NRL star Josh Addo-Carr has avoided a conviction being recorded after admitting to the unauthorised use of a firearm during a camping trip to the New South Wales Mid North Coast almost a year ago.
- Josh Addo-Carr has been sentenced to a 12- month conditional release order with no conviction recorded
- Addo-Carr pleaded guilty to using an unauthorised firearm after a camping trip to the mid north coast with fellow player Latrell Mitchell
- His sentence matches that handed to Mitchell last year
He has been sentenced to a 12-month conditional release order.
In sentencing at Taree Local Court, Magistrate Allison Hawkins accepted Addo-Carr did not know his actions were illegal and that he “wouldn’t have posted on Instagram if [he] had.”
Addo-Carr was also sentenced to a 12 month conditional release order with no conviction recorded for a charge of not complying with a noticed direction in regards to COVID-19.
Outside the court, his lawyer Elias Tabchouri said the sentence was “appropriate”.
“We’re very happy with the outcome. It’s the appropriate outcome,” he said.
Coronavirus camping trip leads to charges
The 25-year-old was one of a group of men who visited South Sydney player and co-accused Latrell Mitchell’s property at Caffreys Flat, north-west of Taree, in late April.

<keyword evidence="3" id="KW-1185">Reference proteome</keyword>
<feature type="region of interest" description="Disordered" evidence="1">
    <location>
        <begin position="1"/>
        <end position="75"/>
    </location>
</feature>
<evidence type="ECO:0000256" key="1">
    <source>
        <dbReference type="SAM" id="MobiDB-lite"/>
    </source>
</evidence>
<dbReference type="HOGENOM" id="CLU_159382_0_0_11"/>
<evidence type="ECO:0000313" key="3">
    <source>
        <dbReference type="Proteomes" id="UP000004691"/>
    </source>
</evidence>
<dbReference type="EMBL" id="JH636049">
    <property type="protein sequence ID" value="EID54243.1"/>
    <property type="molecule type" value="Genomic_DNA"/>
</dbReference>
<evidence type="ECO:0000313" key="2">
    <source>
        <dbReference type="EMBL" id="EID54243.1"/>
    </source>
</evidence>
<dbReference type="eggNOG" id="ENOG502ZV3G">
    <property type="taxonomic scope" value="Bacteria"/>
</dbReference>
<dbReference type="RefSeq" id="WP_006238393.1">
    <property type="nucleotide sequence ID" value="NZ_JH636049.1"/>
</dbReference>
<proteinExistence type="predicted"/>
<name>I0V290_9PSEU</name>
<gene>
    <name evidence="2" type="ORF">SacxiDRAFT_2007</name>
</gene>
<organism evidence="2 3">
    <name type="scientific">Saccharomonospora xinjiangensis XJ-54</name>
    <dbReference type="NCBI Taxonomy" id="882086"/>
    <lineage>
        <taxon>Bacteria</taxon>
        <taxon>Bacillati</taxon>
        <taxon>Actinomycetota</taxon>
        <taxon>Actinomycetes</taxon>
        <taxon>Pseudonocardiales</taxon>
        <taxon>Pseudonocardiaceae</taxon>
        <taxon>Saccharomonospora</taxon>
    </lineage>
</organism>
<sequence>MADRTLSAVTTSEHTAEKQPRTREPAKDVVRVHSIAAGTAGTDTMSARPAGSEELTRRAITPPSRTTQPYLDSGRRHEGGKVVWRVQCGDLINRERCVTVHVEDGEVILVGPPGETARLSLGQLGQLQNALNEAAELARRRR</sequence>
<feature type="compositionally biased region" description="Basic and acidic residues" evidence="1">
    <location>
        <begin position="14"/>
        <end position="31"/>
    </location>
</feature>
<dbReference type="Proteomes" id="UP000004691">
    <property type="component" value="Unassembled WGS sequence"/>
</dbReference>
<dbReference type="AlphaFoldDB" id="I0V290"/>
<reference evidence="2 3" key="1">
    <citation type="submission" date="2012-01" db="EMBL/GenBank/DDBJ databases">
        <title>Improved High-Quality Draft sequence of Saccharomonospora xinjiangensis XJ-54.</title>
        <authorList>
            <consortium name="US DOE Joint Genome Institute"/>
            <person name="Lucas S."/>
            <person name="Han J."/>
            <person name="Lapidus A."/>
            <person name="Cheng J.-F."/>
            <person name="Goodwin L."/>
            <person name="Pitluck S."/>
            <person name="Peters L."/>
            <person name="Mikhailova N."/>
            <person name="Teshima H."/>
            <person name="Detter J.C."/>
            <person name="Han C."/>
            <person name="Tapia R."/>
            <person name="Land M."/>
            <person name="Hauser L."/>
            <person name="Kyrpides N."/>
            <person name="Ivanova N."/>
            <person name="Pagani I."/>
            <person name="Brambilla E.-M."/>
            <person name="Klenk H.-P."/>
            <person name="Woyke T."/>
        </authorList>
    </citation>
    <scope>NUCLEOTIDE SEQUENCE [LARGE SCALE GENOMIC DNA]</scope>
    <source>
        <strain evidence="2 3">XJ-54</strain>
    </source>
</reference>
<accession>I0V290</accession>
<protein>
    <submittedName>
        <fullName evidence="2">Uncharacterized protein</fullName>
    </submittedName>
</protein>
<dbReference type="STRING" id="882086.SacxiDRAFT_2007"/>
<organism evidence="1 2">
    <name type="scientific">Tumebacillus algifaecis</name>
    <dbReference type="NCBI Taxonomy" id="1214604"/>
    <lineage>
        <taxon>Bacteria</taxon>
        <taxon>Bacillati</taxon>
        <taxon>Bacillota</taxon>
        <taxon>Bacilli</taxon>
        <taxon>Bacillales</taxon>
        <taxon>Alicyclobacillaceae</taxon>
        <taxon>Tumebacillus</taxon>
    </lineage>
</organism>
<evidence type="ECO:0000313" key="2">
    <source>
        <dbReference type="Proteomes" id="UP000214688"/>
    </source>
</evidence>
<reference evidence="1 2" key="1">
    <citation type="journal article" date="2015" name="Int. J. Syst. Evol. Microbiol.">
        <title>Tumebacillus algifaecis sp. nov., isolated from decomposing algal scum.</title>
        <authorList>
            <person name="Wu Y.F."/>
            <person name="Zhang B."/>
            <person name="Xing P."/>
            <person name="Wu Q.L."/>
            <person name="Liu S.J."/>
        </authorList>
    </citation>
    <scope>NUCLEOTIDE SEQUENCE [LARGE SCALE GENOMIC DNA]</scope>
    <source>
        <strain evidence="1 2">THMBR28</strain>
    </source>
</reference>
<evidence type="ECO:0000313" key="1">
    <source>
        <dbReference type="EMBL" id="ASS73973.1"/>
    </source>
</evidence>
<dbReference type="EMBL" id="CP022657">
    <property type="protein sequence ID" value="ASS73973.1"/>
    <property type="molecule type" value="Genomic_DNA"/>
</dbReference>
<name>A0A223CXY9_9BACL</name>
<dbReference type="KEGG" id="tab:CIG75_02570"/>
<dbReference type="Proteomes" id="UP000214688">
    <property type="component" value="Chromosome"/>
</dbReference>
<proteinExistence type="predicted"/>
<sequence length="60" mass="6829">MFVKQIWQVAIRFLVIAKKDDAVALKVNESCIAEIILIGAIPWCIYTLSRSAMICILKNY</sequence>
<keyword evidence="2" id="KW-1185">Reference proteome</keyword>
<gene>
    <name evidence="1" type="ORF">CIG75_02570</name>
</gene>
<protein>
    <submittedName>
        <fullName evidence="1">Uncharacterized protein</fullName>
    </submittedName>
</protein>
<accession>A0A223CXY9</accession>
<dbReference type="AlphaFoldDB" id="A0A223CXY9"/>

Footage of him firing Mitchell’s shotgun at empty bottles was posted to social media.
According to police facts, Addo-Carr is “not currently the holder of a NSW firearms licence, and is not generally permitted to possess or use a firearm.”
The court was played the vision of Addo-Carr firing the shotgun before Mr Tabchouri told the court the gun was handled in a safe manner “at all times” and his client did not realise he was breaking the law.
He also said his client had good intentions in going on the camping trip, as he was hoping to provide support to a relative who was having some problems.
He pointed to an apology video posted to social media to highlight Addo-Carr’s “immediate” remorse for his actions.
He argued for parity with Mitchell’s sentence and said a conviction would be “overly harsh”, arguing as the firearm owner and holder of a licence Mitchell’s degree of responsibility was higher than his clients.
In handing down her sentence, Magistrate Hawkins said “given Mr Mitchell was the licenced holder there would be an unjustifiable sense of grievance if [Addo-Carr] were to receive a penalty exceeding his”.
She also said the decision to go on a camping trip during the height of coronavirus travel restrictions “could have been perceived by some as insulting.”
“It was, in fact, the wrong thing to do to have such an adventure.”